The rest of the DS content also makes the transition intact, with minimal changes to key gameplay elements. The driving model is less slidey and more snappy than in the big-console games, and the cops still need to be batted away car by car rather than evaded wholesale, and both changes feed into the game's sense of identity.

Some things work better than others, however. One of the DS games' cute little quirks was the microgames used to bring things like hotwiring, arming bombs and cracking locks to life, each of which brought the stylus to hand for a few seconds. The same activities are still included on PSP, but now rely on button presses. None is difficult, but that's not the issue. On the DS they bore novelty and amusement value into mundane concepts, but on the PSP they come across as filler.

Huang's PDA also suffers here in comparison to its home. Without the stylus, navigation is fiddly, while the PDA itself - home to Huang's vital GPS, drug trade information and email applications - takes a second or two to load on our UMD version every time you hit the Start button (the digital version wasn't available at the time of writing). It's not the end of the world, but it's an unnecessary pause in it.

There's also the sense that while this is a good port in some ways, it could have gone further. There's more music on the radio stations, but no obvious custom soundtrack option. There's multiplayer via PlayStation Network, but it's only for two players and relies on the Rockstar Social Club friends list (and was unavailable to test for this review). There are new rampages and other side missions, but nothing to really mark the game out on PSP besides its graphics. Without a crib sheet, you could be forgiven for overlooking the differences in evaluating it.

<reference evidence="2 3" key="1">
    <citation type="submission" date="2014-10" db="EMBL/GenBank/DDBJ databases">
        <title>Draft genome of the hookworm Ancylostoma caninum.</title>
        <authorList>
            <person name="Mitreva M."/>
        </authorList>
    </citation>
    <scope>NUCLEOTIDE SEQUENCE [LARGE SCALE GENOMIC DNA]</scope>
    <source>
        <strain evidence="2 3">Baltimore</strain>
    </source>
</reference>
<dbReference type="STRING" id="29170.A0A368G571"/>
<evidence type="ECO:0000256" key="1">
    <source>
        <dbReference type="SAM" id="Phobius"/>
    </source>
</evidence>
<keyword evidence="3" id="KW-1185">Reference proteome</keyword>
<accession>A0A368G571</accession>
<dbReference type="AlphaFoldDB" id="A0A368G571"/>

There are a few difficulty spikes, but it's worth powering through.

With that said, you can't fail to notice the graphical update. Not only are the textures much higher-resolution throughout the world, but the once-squashed comic cells used for the text-based story sequences look beautiful spread across the PSP screen, and almost everything in the world benefits from the addition of dynamic real-time lighting, and tweaks and additions to the FX roster. Driving around at night in shiny, beautifully shaded cars as your headlights cut the gloom, you'd never mistake it for a game that began life on the wristwatch-powered Nintendo DS.

Grand Theft Auto: Chinatown Wars isn't quite so stunning second time around, then, but of course for PSP owners it won't be second time around - and while some of the original's slickness has been lost in translation, the quality is still overwhelming. Between the clever mission design, comedy storyline and imaginative drug-dealing angle, it represents many hours of play, all of which live up to its legacy.

9 /10

About the author

Tom Bramwell

Tom Bramwell


Tom worked at Eurogamer from early 2000 to late 2014, including seven years as Editor-in-Chief.

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